While rain in San Diego may seem rare, it does happen a few times a year. And as the old saying goes – when it rains, it pours. Certain areas of San Diego can be prone to flooding, especially areas near the San Diego river.
With this being the case, it is important to know how to protect your home if you are near any of these areas. If you aren’t near any known flood areas, these are still good tips to know if you end up moving somewhere else or if you have an opportunity to spread the word about flood preparedness.
When it comes down to it, one of the first lines of defense to floods is proper insurance. Homeowners insurance and flood insurance are some of the best ways to recoup the losses of flood damage in your home. With that being said, it is important to remember that there isn’t an insurance policy that can protect you from the emotional damage and trauma that flooding in your business or home can cause. And since this event is not as common in San Diego, many people may not know what to do or how to move forward in the case of a flood.
We are here to help you move forward.
Are You At Risk?
Are you in a potential flood zone? These are one of the things business owners and home owners should ask themselves when stating a place of residence. Knowing will help you be able to take the correct precautions sooner rather than later to help you prepare for a worst-case scenario. The first thing you can do is check a flood zone map.
A flood zone map can tell you average precipitation and areas prone to flood risks. It is as simple as entering your address. A great resource is the Federal Emergency Management Agency’s website. Here you can plug in an address or an area and it will tell you if your area has any potential flood hazards associated with it. To give it a try just copy the link below and paste it into your browser.
This map is legendary. But seriously, it has a very comprehensive legend that details things such as specialized flood hazard areas, which includes regulatory floodways and without base flood elevation; other areas of flood hazard, including areas with risk due to levee, future conditions 1% annual chance of flood hazard, 0.2% annual chance flood hazard, areas of 1% annual chance flood with average depth less than one foot or with drainage areas of less than one square mile; and much more information to keep you updated on the effect of water in your area.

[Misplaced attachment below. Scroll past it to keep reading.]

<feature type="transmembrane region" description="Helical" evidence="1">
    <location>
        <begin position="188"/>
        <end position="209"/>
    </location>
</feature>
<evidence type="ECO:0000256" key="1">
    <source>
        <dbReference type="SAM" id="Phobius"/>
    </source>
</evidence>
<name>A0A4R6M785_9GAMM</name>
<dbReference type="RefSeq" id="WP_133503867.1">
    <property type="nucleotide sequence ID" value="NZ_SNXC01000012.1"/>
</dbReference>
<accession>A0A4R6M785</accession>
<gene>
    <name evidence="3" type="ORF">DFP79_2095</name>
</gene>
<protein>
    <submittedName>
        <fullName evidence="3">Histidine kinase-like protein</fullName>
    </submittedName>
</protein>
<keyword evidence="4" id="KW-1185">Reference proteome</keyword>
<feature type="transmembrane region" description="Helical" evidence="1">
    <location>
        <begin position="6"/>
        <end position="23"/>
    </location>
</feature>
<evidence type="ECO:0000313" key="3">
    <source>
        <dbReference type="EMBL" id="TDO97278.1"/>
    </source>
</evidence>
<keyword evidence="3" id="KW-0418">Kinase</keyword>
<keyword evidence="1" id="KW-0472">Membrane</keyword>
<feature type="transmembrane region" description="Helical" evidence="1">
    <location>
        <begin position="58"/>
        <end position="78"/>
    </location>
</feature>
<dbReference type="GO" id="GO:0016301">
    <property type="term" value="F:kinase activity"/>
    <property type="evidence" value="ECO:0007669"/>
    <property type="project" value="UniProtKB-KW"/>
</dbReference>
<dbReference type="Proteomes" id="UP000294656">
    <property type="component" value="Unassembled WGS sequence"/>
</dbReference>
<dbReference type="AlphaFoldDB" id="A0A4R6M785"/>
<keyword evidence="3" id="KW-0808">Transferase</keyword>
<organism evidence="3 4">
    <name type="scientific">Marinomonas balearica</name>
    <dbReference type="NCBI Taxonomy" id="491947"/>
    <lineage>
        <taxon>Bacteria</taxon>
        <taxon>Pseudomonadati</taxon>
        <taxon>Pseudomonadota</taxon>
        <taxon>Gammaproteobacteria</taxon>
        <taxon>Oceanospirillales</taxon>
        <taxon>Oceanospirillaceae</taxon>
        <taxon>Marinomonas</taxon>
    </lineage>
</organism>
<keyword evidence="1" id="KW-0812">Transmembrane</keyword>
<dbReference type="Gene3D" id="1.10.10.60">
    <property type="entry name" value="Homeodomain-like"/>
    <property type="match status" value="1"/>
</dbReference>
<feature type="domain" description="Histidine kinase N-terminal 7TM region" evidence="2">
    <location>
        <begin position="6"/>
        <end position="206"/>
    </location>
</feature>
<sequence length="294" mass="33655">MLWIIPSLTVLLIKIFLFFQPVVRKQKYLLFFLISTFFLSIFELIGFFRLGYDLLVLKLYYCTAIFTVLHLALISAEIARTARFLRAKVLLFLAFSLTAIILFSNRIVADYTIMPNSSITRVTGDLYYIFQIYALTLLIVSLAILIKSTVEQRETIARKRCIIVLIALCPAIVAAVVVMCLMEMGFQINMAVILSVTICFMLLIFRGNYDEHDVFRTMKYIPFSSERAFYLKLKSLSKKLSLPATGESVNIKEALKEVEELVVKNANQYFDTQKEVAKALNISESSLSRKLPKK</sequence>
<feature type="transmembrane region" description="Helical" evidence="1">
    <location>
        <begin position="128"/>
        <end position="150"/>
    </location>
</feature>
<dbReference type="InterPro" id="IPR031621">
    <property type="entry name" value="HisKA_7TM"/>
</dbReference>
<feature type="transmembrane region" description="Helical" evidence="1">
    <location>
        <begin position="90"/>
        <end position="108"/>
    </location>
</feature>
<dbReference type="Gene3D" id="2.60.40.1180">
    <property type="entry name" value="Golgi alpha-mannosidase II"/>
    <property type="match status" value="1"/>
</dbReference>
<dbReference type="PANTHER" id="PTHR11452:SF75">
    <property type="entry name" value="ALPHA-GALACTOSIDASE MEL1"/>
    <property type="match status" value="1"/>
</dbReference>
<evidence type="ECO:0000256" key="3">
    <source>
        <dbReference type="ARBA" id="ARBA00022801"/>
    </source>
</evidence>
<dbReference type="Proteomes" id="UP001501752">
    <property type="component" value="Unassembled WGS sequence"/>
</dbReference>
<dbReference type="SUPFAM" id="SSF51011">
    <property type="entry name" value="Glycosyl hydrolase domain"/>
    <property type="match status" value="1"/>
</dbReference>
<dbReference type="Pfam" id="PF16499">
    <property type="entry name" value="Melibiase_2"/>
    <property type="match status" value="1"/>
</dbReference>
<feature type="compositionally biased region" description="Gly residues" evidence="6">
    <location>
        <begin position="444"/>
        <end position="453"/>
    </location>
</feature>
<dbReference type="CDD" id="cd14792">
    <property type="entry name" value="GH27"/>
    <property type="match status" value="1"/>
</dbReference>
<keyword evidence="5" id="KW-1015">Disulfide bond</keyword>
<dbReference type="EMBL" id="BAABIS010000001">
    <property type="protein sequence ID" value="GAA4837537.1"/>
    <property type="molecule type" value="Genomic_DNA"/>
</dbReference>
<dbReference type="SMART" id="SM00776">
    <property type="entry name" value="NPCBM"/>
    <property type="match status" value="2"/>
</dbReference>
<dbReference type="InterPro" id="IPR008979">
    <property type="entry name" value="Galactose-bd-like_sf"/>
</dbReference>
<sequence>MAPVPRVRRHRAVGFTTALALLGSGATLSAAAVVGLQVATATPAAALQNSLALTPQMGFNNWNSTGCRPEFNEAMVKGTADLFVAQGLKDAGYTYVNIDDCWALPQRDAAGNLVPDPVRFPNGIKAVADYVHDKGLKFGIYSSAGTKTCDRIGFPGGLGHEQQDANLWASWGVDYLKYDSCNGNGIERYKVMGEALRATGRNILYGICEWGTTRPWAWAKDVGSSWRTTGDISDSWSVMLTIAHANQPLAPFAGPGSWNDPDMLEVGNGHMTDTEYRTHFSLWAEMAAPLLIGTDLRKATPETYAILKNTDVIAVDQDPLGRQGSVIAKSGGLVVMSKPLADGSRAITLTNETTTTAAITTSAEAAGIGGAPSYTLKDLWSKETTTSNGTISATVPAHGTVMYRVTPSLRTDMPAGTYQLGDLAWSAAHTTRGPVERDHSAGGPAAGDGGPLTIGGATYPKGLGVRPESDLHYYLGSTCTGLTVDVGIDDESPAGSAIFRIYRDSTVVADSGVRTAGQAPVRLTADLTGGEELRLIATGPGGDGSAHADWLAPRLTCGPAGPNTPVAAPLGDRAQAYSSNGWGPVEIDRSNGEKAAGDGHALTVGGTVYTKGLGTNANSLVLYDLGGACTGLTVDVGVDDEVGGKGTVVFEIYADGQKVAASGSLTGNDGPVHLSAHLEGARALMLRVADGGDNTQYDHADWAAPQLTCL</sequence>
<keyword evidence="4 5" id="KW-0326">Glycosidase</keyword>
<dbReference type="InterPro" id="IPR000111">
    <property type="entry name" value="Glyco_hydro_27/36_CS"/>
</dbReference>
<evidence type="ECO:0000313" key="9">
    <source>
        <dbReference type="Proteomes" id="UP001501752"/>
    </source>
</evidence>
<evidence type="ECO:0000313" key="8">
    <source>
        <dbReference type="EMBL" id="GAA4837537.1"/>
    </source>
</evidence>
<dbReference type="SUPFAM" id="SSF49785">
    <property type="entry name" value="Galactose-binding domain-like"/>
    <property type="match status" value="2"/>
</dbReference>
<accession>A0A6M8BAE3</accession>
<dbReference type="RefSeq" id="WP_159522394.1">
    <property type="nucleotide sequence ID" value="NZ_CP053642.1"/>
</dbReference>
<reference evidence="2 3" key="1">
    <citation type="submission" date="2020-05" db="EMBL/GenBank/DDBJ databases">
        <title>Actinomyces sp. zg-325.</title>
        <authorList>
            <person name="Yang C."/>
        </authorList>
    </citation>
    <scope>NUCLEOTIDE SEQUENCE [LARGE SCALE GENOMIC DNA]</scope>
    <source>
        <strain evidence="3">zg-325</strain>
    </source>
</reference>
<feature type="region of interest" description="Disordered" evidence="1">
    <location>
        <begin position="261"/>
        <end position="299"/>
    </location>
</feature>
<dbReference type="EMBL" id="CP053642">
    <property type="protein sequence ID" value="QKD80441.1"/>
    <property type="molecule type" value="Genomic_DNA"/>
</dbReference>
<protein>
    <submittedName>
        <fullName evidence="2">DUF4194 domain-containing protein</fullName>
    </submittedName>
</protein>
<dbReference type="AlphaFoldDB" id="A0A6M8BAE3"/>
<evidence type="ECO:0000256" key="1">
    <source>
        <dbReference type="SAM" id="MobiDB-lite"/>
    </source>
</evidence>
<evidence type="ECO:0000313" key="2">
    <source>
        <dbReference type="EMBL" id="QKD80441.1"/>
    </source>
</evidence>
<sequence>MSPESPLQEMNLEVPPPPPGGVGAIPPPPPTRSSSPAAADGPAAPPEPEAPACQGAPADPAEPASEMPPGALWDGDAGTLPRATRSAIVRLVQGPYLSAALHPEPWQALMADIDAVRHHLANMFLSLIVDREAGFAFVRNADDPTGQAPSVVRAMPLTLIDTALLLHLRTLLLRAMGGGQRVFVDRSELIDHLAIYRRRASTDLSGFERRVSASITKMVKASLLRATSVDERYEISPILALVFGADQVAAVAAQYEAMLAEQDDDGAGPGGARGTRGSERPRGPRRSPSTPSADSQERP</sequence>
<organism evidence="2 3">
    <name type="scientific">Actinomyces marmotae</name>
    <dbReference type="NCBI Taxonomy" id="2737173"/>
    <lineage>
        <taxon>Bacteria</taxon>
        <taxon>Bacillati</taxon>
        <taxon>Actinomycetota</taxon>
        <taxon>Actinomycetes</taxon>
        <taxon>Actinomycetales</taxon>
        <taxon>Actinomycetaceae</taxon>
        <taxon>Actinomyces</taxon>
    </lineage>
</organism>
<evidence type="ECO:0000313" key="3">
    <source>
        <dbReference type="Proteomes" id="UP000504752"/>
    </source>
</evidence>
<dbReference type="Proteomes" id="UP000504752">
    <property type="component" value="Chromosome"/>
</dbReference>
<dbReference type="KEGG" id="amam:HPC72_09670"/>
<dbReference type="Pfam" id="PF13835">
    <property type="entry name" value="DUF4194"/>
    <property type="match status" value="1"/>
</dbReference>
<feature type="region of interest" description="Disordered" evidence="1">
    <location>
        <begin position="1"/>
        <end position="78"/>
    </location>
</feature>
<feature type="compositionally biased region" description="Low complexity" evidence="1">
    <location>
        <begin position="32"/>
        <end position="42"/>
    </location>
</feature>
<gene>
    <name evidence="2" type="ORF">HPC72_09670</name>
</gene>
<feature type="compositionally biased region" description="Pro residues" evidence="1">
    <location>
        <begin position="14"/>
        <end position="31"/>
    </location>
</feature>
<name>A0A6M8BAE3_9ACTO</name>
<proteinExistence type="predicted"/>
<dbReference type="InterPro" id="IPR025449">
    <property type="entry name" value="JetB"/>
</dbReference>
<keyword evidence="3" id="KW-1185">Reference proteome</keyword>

While maps like these can be incredibly useful, it doesn’t necessarily mean you’re in the clear if you are not in a flood zone. With this being said, it is always valuable to know of any potential dangers in your area, and the measures to take if a disaster occurs. For example, an area with a reservoir that is protected by a dam could potentially be a risk if that dam ever fails. Things like these are worth considering when coming up with plans in the case of an emergency.
The Risk Associated with a Flood
As to be expected, properties and areas that are closer to flood zones or that are more prone to flooding are typically more expensive and more difficult to insure. This typically tends to offset the value of the property as well. The main reason for this is that flood can have an impact on health and safety. This can also make it difficult to get a building cover for the property, which can cause problems in the purchase or sale of these types of properties. The best way top fix these problems is to get a professional to assess the flood risk of the property and determine what measures need to be put in place.
Here at Clean Earth Restorations, we pride ourselves on serving our community the best way we can by providing up to date information and tips to help with disasters that might catch you off-guard, like flooding. For more information on flooding, or if you or someone you know has been affected by a flood or water damage, give us a call at 619-284-4239, or contact us at cleanearthrestorations.com.